January 6, 2012

Saturday after Epiphany

Lectionary

Morning – Ps. 85, Is. 42:1-9, Mt. 3:13
Evening – Ps. 97& 99, Is 43:1-12, Acts 11:1-18


Commentary, Matthew 3:13-17
Today's commentary comes from the pen of one of God's most able pastors and Bible teachers, Bishop John Charles Ryle, first Bishop of Liverpool, England. Bishop Ryle's comments are taken from his commentary on the Gospels first published in England in 1854, and still in print today.
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"You have here the account of our Lord Jesus Christ's baptism. This was His first step, when He entered on His ministry. When Jewish priests took up their office at the age of 30, they were washed with water. When our great High Priest begins the great work he came into the world to accomplish, he is publicly baptized. Let us learn from these verses to regard the sacrament of baptism with reverence. An ordinance of which the Lord himself partook, is not to be lightly esteemed. An ordinance which the great Head of the Church submitted, ought to be ever honorable in the eyes of professing Christians.

There are few subjects in religion on which greater mistakes have arisen than baptism. There are few which require so much fencing and guarding. Let us arm our minds with two general cautions.

Let us beware on the one hand, that we do not attach a superstitious importance to the water of baptism. We must not expect that water to act as a charm. We must not suppose that all baptized persons as a matter of course receive the grace of God, in the moment that they are baptized. To say that all who come to baptism obtain like an equal benefit, - and that it matters not a jot whether they come with faith and prayer, or in utter carelessness, - to say such things appears to contradict the plainest lessons of scripture.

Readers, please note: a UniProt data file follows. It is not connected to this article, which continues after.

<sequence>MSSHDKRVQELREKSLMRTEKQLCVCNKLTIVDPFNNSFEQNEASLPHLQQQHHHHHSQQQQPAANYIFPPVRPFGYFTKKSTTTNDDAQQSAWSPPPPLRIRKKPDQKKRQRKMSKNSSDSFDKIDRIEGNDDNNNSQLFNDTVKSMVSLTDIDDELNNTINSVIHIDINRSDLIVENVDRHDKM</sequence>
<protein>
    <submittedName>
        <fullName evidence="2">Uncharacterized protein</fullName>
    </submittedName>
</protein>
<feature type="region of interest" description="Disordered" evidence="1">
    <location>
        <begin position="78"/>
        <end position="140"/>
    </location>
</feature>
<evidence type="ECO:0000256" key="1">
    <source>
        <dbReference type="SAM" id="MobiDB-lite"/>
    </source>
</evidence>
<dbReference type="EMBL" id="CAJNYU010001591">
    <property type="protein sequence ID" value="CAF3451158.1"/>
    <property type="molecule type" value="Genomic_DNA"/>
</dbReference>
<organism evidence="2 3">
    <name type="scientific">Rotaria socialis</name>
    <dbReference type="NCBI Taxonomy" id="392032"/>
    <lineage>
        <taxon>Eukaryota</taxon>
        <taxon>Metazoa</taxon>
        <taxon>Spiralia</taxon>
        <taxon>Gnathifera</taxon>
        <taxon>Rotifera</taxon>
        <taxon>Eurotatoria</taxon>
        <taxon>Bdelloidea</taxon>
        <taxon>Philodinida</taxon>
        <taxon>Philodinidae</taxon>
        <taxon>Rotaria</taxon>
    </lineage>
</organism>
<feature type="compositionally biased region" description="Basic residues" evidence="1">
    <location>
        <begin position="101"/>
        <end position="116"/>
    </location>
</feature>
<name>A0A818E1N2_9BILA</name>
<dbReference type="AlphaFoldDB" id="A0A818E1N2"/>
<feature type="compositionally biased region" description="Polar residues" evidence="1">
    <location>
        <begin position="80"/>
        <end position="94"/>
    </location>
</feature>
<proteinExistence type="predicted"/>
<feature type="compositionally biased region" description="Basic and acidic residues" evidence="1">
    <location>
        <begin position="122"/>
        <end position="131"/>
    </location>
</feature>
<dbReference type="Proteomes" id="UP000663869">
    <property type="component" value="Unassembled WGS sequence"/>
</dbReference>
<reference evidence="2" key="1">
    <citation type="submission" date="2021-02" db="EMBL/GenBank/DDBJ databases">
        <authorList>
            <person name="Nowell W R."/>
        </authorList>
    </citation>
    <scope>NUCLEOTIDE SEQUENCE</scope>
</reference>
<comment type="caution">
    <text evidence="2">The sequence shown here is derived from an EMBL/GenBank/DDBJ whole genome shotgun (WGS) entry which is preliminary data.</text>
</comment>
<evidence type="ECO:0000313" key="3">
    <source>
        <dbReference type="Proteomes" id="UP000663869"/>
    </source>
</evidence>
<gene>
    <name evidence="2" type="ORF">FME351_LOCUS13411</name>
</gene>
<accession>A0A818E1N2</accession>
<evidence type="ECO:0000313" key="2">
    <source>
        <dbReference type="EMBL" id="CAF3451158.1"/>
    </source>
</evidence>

Let us beware on the other hand, that we do not dishonor the sacrament of baptism. It is dishonored when it is thrust out of sight and never publicly noticed in the congregation. A sacrament ordained by Christ himself ought not to be treated in this way. The admission of every new member into the ranks of the visible church, whether young or grown up, is an event which ought to excite a lively interest in a Christian assembly. It is an event that ought to call forth the fervent prayers of all praying people. The more deeply we are convinced that baptism and grace are not inseparably tied together, the more we ought to feel bound to join in prayer for a blessing whenever any one is baptized.

We are told of the presence of all three persons of the blessed trinity. God the Son, manifest in the flesh, is baptized. God the Spirit descends like a dove, and lights upon Him. God the Father speaks from heaven with a voice. In a word we have the manifested presence of Father, Son, and Holy Ghost. Surely we may regard this as a public announcement that the work of Christ was the result of the eternal counsels of all Three. It was the whole Trinity which at the beginning of creation said, 'let us make man.' It was the whole Trinity again, which at the beginning of the Gospel seemed to say, 'let us save man.'

May we ponder these words well! They are full of rich food for thought. They are full of peace, joy, comfort and consolation for all who have fled for refuge to the Lord Jesus Christ, and committed their souls to Him for salvation. Such may rejoice in the thought, that though in themselves sinful, yet in God's sight they are counted righteous. The Father regards them as members of His beloved Son. He sees in them no spot, and for His son's sake is "well pleased." (Ephes. i.6.)."